28. The effects of an open design on trial participant recruitment, compliance and retention – a randomized controlled trial comparison with a blinded, placebo-controlled design
  29. Provider roles in the recruitment of underrepresented populations to cancer clinical trials
  30. Recruiting subjects for acute stroke trials: a meta-analysis
  31. Minimisation: a new method of assigning patients to treatment and control groups

#365papers June Update

In my first post on this blog, I set myself 3 PhD-related goals for 2017. One of those goals was to read more widely, and more frequently, and I decided that doing the #365papers challenge would be a good way to do that.

This month’s reading has not been great – in order to get the 30 papers for June read to the level I wanted to, I ended up dedicating a few days at the end of the month to get them all complete. This month has been a busy one; I went to Evidence Live for 2 days (blog posts here for day 1 and day 2), and this month seems to have been really heavy with meetings. July is looking a bit quieter so fingers crossed I won’t end up cramming at the end of next month too!

June’s reading:

  1. Can we rely on the best trial? A comparison of individual trials and systematic reviews
  2. Science in the social media age
  3. Communicating data about the benefits and harms of treatment: A randomised trial
  4. Tweeting and rule breaking at conferences
  5. Evolution of poor reporting and inadequate methods over time in 20,920 randomised controlled trials included in Cochrane reviews: research on research study
  6. How scientists engage the public
  7. Influence of social media on the dissemination of a traditional surgical research article
  8. Recruiting adolescent research participants: in-person compared to social media approaches
  9. How are scientists using social media in the workplace?
  10. Through the looking glass: understanding non-inferiority
  11. The need for consensus, consistency, and core outcome sets in perioperative research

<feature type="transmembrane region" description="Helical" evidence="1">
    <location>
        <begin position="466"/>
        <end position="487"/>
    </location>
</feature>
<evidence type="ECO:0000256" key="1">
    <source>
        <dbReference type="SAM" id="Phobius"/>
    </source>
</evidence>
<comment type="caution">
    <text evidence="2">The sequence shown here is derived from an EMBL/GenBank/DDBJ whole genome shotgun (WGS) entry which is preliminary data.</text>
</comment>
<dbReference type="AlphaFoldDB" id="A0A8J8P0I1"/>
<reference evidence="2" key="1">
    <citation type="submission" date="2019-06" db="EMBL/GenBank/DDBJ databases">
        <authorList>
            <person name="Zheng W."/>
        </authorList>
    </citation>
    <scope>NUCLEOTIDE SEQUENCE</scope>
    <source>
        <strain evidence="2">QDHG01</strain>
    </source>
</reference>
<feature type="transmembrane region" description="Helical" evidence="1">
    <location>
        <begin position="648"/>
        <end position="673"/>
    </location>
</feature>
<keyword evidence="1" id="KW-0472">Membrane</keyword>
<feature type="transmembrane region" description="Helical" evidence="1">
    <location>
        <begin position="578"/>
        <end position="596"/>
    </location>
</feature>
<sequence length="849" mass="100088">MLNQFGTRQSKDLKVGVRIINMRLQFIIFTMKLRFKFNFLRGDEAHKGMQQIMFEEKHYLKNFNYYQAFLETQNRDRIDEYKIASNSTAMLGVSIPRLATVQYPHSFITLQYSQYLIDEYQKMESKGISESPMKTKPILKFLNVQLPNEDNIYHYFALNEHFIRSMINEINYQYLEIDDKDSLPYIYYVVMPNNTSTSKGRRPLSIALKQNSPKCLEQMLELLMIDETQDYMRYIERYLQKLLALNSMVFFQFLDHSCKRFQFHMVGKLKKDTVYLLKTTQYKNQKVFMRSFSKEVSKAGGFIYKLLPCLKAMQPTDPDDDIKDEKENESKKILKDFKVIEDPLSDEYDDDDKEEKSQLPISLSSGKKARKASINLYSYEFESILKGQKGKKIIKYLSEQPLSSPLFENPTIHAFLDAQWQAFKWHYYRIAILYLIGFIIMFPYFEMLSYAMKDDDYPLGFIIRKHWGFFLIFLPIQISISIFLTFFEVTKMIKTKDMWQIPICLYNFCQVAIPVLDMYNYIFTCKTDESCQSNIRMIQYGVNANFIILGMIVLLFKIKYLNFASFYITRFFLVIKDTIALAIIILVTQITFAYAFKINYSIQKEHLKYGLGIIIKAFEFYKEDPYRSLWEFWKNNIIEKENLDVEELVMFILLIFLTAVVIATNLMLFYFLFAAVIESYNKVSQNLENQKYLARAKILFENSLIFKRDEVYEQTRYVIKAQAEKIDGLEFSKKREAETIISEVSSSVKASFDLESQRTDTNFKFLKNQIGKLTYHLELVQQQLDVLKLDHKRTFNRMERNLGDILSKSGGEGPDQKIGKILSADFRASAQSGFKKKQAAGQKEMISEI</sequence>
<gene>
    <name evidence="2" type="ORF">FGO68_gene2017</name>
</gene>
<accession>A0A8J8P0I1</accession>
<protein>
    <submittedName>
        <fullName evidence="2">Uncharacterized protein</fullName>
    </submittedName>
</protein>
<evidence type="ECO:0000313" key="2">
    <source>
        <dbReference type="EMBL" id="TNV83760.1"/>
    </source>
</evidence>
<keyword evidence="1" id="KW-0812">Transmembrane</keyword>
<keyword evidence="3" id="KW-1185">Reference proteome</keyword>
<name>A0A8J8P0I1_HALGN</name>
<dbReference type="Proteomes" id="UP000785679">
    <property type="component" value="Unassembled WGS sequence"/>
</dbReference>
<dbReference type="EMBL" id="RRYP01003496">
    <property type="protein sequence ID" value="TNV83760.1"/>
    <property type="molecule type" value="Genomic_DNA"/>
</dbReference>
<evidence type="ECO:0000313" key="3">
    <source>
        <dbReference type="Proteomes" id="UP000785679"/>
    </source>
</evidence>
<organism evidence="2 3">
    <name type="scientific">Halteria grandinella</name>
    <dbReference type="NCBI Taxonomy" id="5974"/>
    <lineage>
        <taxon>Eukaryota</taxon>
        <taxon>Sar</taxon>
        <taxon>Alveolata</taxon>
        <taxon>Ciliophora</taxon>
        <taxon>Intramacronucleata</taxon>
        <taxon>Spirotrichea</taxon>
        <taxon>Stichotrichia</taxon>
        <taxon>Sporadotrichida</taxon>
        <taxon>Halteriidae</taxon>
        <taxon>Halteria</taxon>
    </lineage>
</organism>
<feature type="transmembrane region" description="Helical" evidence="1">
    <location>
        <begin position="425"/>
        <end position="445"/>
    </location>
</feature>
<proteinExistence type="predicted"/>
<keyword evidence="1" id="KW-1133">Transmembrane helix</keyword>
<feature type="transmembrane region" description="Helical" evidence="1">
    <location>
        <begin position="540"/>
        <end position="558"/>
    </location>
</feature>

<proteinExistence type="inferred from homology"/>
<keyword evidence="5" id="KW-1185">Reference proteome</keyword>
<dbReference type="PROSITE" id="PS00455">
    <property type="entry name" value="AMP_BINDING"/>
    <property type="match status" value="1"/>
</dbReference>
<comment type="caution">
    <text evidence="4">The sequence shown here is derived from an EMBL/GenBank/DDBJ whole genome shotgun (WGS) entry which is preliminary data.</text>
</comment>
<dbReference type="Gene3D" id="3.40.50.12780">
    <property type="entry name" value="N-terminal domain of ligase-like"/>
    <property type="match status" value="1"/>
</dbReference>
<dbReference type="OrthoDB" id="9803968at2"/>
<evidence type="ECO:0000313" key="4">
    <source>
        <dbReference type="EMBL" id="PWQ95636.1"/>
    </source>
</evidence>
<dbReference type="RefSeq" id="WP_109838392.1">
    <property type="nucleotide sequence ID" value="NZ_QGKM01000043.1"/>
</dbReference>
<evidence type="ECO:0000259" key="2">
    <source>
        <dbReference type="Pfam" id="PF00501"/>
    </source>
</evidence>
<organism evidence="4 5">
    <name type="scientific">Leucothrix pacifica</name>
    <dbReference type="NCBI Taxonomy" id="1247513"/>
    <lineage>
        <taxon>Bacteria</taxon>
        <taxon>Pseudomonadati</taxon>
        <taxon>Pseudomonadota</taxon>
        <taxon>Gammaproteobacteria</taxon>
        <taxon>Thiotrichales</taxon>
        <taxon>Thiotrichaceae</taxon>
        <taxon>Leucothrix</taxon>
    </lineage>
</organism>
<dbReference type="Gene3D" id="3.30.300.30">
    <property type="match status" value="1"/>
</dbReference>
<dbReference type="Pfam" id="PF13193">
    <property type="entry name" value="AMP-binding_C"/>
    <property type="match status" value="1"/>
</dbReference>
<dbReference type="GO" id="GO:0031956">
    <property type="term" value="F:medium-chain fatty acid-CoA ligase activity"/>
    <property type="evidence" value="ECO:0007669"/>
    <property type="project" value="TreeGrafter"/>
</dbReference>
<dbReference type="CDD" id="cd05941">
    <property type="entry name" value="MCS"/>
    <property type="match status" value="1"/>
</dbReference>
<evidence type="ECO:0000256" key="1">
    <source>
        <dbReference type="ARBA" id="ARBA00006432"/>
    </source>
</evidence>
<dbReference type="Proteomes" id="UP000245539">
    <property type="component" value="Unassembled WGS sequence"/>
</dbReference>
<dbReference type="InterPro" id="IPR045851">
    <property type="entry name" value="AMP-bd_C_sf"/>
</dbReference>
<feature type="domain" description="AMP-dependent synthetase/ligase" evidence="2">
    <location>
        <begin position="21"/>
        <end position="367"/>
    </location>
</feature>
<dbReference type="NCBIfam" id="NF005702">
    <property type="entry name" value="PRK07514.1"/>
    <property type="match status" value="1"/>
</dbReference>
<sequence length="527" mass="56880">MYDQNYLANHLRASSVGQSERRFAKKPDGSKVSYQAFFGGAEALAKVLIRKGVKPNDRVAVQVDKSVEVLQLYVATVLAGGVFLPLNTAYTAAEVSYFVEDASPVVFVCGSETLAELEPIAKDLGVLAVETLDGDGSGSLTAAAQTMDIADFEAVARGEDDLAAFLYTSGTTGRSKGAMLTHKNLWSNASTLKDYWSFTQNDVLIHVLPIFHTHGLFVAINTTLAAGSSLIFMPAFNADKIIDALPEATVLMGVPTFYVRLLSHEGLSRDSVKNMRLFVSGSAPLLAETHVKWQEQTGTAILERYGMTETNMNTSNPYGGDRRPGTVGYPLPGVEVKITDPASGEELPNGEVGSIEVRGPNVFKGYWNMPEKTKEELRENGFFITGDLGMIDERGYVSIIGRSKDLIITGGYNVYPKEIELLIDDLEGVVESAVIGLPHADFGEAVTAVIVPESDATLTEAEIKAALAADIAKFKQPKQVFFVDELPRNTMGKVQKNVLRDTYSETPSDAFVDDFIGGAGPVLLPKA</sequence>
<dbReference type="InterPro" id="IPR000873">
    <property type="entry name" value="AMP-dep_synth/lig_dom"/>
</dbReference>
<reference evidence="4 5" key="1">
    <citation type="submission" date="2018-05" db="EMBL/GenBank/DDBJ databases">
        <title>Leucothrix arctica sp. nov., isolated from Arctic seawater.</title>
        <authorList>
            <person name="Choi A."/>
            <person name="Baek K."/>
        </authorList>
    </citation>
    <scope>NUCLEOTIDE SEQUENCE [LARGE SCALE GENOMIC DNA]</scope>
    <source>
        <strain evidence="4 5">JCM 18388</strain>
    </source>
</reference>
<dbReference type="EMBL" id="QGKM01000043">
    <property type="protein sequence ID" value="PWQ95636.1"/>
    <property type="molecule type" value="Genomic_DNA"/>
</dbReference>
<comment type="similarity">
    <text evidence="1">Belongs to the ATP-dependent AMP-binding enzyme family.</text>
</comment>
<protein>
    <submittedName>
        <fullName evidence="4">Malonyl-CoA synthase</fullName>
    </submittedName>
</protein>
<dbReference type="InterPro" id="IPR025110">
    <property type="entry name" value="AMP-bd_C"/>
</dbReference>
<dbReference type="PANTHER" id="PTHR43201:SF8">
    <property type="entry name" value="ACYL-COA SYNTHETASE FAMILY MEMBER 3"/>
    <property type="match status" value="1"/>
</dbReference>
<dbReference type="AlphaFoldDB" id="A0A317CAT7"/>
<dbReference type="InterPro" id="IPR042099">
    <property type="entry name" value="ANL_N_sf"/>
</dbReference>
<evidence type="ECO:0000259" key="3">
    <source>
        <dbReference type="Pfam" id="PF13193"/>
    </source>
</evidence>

12. Bias due to changes in specified outcomes during the systematic review process
  13. Confidence intervals illuminate absence of evidence
  14. Research funders pledge to make trial results publicly available
  15. US to impose tougher rules on reporting clinical trial data
  16. A methodological approach for assessing the uptake of core outcome sets using clinicaltrials.gov: findings from a review of randomised controlled trials of rheumatoid arthritis
  17. Anonymising and sharing individual patient data
  18. How to translate clinical trial results into gain in healthy life expectancy for individual patients
  19. Sparse data bias: a problem hiding in plain sight
  20. Exploring patients’ treatment journeys following randomisation in mental health trials to improve future trial conduct: a synthesis of multiple qualitative data sets
  21. What do usability evaluators do in practice? An explorative study of think-aloud testing
  22. Getting access to what goes on in people’s heads? Reflection on the think-aloud technique
  23. Think-aloud protocols: a comparison of three think-aloud protocols for use in testing data-dissemination web sites for usability
  24. Evidence based medicine manifesto for better healthcare
  25. Thinking aloud: Reconciling theory and practice
  26. Barriers to participation in randomised controlled trials: a systematic review
  27. Clinical trials: the challenge of recruitment and retention of participants
  28. Increasing recruitment to randomised trials: a review of randomised controlled trials
  29. Principles of recruitment and retention in clinical trials
  30. Engaging veterans with substance abuse disorders into a research trial: success with study branding, networking, and presence

#365papers May Update

In my first post on this blog, I set myself 3 PhD-related goals for 2017. One of those goals was to read more widely, and more frequently, and I decided that doing the #365papers challenge would be a good way to do that.